The admissibility of photographs is within the sound discretion of the trial court and will not be reversed absent an abuse of that discretion. Hallman v. State, 288 Ark. 448, 706 S.W.2d 381 (1986). The fact that photographs are inflammatory is not sufficient reason alone to exclude them. Smith v. State, 282 Ark. 535, 669 S.W.2d 201 (1984); Walton v. State, 279 Ark. 193, 650 S.W.2d 231 (1983). Inflammatory photographs are admissible in the discretion of the trial judge if they tend to shed light on any issue, enable a witness to better describe the objects portrayed, permit the jury to better understand the testimony, or corroborate testimony. Perry v. State, 255 Ark. 378, 500 S.W.2d 387 (1973). The medical examiner testified the photographs in this case especially supported his conclusions. We find no abuse of discretion.

Was there substantial evidence to support the verdict? The facts presented by the state showed that the appellant had threatened to kill the victim about five weeks before her murder. The victim's brother testified the threat was made in his presence.

The fact that the victim was murdered was not disputed. The victim was last seen between the hours of 11 p.m. and midnight at the Plaza Social Club. It was 12° with snow on the ground according to one witness. Watson was seen at his grandmother's house by his brother about the time the fire trucks arrived at the abandoned building. Watson woke his brother when he entered a bedroom to get some clothes. The fire chief testified his department responded to the fire at 12:25 a.m. Watson left as the fire trucks were arriving. *312 Watson resided at his grandmother's house which is a block and a half from the building in which Carter was killed.

The fire department arrived quickly after the fire was reported, and little structural damage was done to the building. The building was an abandoned residence and grocery store. According to the testimony, it appeared that the victim had been dragged from one room to another, placed on top of the trash heap, and the heap ignited. The victim was in a fixed position with her legs spread. Her panties and slacks were pulled down, remaining only on one leg. Her blouse was pulled up above her breasts. Her body was frozen in a posture suggesting sexual intercourse had occurred.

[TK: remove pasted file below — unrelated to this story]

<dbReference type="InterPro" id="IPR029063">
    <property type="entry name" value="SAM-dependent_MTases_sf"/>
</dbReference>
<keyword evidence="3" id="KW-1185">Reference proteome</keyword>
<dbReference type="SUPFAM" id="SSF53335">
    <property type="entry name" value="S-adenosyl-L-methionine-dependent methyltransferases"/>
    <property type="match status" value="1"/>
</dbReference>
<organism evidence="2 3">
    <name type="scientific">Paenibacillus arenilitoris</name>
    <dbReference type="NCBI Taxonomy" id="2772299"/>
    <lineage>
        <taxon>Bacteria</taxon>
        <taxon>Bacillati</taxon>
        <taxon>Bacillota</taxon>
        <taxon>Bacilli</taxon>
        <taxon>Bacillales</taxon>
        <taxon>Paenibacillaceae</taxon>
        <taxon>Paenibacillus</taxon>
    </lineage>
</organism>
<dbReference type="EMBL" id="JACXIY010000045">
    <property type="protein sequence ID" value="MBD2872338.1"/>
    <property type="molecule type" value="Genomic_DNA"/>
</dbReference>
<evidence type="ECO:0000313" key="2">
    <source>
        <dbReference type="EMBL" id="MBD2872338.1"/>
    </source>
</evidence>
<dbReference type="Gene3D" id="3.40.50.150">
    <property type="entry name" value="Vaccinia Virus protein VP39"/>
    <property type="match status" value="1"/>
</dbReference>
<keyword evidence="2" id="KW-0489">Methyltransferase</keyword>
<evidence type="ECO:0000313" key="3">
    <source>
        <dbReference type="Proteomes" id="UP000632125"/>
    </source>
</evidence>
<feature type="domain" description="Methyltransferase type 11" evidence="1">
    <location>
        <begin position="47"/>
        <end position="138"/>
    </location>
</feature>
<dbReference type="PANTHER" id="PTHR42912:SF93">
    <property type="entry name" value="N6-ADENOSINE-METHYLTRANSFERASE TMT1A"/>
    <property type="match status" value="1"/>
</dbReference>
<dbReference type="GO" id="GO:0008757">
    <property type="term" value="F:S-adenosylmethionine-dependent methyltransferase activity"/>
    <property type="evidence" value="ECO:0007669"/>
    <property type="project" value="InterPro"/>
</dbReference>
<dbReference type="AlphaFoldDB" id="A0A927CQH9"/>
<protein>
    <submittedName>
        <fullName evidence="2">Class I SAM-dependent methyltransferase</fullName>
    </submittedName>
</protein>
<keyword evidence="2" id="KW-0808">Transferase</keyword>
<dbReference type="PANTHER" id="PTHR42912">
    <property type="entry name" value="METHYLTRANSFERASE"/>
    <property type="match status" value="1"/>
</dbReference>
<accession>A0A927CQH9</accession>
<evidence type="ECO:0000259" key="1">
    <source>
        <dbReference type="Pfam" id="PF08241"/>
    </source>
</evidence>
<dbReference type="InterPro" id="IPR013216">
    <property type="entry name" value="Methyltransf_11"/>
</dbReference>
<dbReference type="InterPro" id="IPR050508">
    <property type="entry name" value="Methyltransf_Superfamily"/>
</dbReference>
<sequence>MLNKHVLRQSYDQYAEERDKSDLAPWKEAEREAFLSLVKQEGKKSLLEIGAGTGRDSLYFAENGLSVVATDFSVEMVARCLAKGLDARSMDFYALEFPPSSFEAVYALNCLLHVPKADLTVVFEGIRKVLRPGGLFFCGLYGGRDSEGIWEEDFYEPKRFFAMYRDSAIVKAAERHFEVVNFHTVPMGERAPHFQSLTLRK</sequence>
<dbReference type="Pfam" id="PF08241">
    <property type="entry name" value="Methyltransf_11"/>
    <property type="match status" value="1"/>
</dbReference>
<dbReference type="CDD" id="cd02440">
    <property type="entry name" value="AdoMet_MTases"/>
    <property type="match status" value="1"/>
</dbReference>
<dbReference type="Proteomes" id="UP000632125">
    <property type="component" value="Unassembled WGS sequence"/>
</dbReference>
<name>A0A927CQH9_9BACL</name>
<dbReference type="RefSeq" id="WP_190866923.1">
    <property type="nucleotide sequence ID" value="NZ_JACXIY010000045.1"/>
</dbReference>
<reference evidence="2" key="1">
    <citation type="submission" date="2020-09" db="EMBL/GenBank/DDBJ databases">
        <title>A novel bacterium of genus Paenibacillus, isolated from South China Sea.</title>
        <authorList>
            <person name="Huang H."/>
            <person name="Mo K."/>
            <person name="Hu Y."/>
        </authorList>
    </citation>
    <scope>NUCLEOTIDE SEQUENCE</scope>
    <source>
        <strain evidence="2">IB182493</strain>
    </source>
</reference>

The medical examiner testified he was certain that the victim had been strangled to death. A scarf, tied in a hard knot, was still around the victim's neck. Tests showed there was no soot or smoke in her lungs or windpipe nor was there carbon monoxide in her blood. Her eyes were bulging and her tongue was protruding. The voice box was broken and a bruise was found on the neck caused by the knotted scarf. All of these facts proved the cause of death was strangulation according to the examiner. There was evidence of semen in her sexual organs. Because of the freezing weather, the body was fixed in a position which suggested a sexual act. The exposure of the genital organs and the position of the victim's clothes also suggested sexual activity. The medical examiner did not find any other bruises on the victim; however, this fact did not rule out rape because some women do not physically resist in a helpless situation.